National vaccine study for melanoma begins under UPCI researcher's leadership

A unique vaccine against melanoma that could save many lives is being tested in a nationwide study directed by John Kirkwood, director of the University of Pittsburgh Cancer Institute's (UPCI) Melanoma Center.

The study involves the first-ever large-scale use of a cancer vaccine targeted against a specific substance found on melanoma cells. This anti-melanoma vaccine already has shown a potential to prevent recurrence of melanoma in a smaller study of patients with high-risk melanoma — melanoma that is likely to relapse after surgery.

In the current study, researchers are offering this therapy to patients with similar high-risk melanoma. "If this vaccine works in patients with high-risk disease, it may be added to Interferon alpha 2b, the only FDA-approved effective treatment and the one that we have developed over the last 10 years," Kirkwood said.


Sleep disturbances shown to affect health, UPMC study concludes

Intrusive thoughts caused by stress can make it difficult to fall asleep. They also may affect the quality and consistency of sleep, resulting in poorer overall health, according to research at the University of Pittsburgh Medical Center.

Results of two UPMC studies that looked at stress-related intrusive thoughts, one involving rescue workers of a fatal plane crash, were presented this month at the 104th annual conference of the American Psychological Association in Toronto.

Intrusive thoughts — ideas that pop into one's mind — are common after experiencing a stressful event. The more these thoughts occur, the more likely they will disrupt sleep, which in turn may lead to anxiety, depression and even the common cold, reported UPMC research fellow Martica Hall.

In one of the studies, 64 healthy men and women spent the night in a sleep lab where their sleep patterns were monitored. Before going to bed, half were told they would be reading a magazine after they woke up the next morning. The other half were told they would have to deliver a 15-minute speech that would be judged for content by one of the researchers. Participants experiencing more intrusive thoughts about making a speech took 10 minutes longer to fall asleep than participants with fewer speech-related intrusive thoughts.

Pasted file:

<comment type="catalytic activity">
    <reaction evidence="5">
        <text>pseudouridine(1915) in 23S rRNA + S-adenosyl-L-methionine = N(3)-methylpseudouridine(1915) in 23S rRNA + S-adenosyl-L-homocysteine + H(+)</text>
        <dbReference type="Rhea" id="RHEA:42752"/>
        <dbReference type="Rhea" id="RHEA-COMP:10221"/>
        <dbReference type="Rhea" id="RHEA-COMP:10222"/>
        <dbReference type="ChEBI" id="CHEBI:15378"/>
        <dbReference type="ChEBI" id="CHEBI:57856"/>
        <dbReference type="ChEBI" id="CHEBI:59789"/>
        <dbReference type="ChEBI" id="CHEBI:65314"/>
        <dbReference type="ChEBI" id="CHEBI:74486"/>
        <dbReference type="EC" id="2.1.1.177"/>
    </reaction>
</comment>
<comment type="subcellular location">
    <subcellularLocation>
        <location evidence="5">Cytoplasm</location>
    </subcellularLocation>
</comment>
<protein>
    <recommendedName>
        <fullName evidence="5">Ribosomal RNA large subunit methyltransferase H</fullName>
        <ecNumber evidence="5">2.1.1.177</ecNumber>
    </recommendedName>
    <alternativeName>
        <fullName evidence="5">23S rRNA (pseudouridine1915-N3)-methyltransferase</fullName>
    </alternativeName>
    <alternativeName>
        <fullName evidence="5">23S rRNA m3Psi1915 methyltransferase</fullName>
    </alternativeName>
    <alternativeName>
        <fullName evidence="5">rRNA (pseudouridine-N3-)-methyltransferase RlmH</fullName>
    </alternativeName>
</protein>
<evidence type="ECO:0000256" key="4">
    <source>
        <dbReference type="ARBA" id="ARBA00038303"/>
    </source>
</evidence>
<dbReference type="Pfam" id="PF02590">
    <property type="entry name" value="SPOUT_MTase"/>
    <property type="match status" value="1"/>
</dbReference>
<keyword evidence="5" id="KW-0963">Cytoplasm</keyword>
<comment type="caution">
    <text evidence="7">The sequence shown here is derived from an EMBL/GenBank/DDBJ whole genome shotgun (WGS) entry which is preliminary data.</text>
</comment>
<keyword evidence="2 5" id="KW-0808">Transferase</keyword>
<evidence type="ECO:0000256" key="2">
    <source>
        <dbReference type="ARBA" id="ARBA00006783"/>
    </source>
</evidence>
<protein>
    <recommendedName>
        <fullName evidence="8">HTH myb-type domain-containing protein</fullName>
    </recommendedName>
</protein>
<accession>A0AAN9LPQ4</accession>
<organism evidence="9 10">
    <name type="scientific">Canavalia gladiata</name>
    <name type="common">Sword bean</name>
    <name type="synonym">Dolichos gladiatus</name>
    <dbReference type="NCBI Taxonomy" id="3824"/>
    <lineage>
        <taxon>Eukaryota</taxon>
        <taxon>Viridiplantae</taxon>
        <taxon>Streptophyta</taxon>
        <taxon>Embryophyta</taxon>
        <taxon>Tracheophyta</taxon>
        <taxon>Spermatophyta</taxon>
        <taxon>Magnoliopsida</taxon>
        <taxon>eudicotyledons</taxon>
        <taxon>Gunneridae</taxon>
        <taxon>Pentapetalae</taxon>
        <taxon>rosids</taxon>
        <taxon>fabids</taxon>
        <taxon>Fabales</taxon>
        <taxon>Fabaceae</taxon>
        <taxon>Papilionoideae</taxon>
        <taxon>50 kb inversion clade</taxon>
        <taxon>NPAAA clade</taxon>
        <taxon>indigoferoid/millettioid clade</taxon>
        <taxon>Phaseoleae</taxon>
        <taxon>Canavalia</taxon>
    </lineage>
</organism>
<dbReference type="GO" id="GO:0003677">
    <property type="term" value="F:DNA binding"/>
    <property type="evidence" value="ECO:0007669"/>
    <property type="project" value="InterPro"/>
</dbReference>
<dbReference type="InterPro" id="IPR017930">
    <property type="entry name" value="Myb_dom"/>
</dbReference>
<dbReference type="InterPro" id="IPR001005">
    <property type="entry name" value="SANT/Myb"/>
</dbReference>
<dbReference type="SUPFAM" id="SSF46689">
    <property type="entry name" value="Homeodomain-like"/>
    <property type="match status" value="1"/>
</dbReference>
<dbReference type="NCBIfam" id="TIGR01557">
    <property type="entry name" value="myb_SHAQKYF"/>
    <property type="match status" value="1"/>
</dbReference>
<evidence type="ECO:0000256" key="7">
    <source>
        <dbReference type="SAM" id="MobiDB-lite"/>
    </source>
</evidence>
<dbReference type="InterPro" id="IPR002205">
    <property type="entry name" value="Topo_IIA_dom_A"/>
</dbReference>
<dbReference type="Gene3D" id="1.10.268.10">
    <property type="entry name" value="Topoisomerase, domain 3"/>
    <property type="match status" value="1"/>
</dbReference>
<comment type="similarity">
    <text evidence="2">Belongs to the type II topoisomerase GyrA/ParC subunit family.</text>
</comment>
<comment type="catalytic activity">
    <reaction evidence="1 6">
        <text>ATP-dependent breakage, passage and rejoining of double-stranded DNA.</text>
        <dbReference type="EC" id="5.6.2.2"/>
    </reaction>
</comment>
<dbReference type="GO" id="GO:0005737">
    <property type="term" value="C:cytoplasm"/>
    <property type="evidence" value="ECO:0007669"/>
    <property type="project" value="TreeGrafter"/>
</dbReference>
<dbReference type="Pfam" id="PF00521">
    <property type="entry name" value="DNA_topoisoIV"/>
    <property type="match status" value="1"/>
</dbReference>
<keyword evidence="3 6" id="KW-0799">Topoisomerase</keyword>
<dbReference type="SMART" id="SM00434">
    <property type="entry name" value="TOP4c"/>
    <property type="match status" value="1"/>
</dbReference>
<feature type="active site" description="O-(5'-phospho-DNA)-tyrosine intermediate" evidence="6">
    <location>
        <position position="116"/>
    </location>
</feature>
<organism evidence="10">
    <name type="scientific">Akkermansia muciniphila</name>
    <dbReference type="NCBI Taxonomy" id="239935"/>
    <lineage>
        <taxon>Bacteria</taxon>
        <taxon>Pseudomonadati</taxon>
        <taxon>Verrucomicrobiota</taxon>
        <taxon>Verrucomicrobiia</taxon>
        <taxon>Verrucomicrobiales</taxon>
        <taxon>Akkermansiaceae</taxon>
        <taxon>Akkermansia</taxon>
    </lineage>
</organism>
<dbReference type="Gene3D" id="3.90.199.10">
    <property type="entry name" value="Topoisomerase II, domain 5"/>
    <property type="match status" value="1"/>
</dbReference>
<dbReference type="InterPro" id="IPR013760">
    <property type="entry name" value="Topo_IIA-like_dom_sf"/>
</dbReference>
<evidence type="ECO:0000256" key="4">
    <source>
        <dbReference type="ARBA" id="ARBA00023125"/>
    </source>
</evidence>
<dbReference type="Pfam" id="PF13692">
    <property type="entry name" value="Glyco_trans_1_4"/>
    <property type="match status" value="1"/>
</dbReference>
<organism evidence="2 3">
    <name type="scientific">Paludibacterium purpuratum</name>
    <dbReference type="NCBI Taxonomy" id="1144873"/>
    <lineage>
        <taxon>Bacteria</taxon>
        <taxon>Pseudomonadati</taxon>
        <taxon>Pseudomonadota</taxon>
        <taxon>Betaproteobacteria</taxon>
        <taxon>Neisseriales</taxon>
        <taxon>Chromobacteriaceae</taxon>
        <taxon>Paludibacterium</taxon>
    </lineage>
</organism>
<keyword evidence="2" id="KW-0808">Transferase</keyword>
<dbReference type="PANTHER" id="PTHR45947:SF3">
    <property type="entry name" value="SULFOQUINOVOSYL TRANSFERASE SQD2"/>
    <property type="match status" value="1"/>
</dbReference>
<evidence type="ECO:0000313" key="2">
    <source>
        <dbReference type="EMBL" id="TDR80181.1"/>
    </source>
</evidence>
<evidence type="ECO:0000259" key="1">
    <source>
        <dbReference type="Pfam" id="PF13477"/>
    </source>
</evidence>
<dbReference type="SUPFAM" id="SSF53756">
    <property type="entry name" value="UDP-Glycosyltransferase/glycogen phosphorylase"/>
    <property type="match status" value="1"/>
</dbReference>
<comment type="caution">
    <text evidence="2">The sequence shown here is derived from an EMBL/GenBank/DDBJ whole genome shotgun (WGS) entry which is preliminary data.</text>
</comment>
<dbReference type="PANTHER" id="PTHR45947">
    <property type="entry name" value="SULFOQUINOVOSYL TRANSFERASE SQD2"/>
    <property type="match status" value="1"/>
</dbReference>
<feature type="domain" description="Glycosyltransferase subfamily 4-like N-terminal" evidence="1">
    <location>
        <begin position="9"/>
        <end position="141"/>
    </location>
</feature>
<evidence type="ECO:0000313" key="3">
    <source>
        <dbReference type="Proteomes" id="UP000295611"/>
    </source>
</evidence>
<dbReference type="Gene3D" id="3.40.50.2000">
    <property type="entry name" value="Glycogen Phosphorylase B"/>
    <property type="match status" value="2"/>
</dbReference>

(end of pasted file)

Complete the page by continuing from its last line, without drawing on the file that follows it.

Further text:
A second study assessed the impact of stress-related thoughts in 155 volunteer workers involved in the rescue and clean-up operations following the crash of USAir Flight 427 on Sept. 8, 1994. "Results of this study showed a chain reaction effect. The more intrusive thoughts that occurred, the poorer the sleep. This led to worsening overall health and greater feelings of distress over the course of the two-, six-, nine- and 12-month assessment taken following the accident," Hall said.


WPIC study shows spirituality has strong impact on heart transplant patients' well-being

Religious faith and spirituality have a strong impact on the physical and emotional well-being of heart transplant patients and their loved ones, according to results of a Western Psychiatric Institute and Clinic (WPIC) study presented at the 10th annual conference of the American Psychological Association this month in Toronto.

WPIC researchers Ronna Casar Harris and Mary Amanda Dew interviewed and evaluated 275 pairs of adult heart transplant recipients and their family caregivers (mostly spouses) in a long-term study of mental health and health care compliance. As part of the National Institutes of Health-funded study, which began in 1989, respondents were asked many questions, including ones concerning the role of religion in their lives.

"Results of the study show that religion has a positive impact on the lives of patients who have faith that a higher power is watching over them not only during their recovery but in the long-term as well," said Dew, director of the study and associate professor of psychiatry, psychology and epidemiology.

According to the study, patients who felt that their beliefs exerted greater influence over their lives, and who consulted God to make important decisions, were more likely to feel positive about their health status one year after transplantation, even if they were experiencing medical complications.

Harris said: "Health care professionals who work with seriously ill patients and their families often refuse to identify religious supports and to build on patients' belief systems. There has been little consideration of the role that religion may play in patients' health, well-being and continued survival."


New treatment shrinks tumors in transplant patients with cancer

Transplant patients who develop cancers that don't respond to standard treatment may benefit from an infusion of cells from their own immune system that have been activated to kill tumors, UPMC researchers reported last month (AUGUST) at the XVI International Congress of the Transplantation Society in Barcelona, Spain.

The complication of developing tumors following organ transplantation is called post-transplant lymphoproliferative disease (PTLD). Certain cells of the patient's own immune system, some of which may be associated with the Epstein-Barr virus, proliferate and tumors result. About 2 percent of transplant patients will eventually develop PTLD.

Standard treatment involves temporarily reducing or eliminating the doses of drugs taken to suppress the immune system and prevent organ rejection. However, in only 30 to 50 percent of patients do tumors respond to this therapy. PTLD can be fatal in as many as 80 percent of its victims, according to some reports.

Of the seven patients in the UPMC study — individuals whose tumors did not respond to reduced immunosuppression or in whom it was not a clinical option — four had complete remission of their tumors after single infusions of their own, manipulated immune cells.

The remaining three patients did not have complete regression of their tumors. The patients also had aggressive cancers that also tested negative for the Epstein-Barr virus. UPMC researchers say that further study in at least 20 more patients will help them determine if the presence of Epstein-Barr or the type and stage of cancer more strongly contributes to a patients' success or failure with the promising treatment.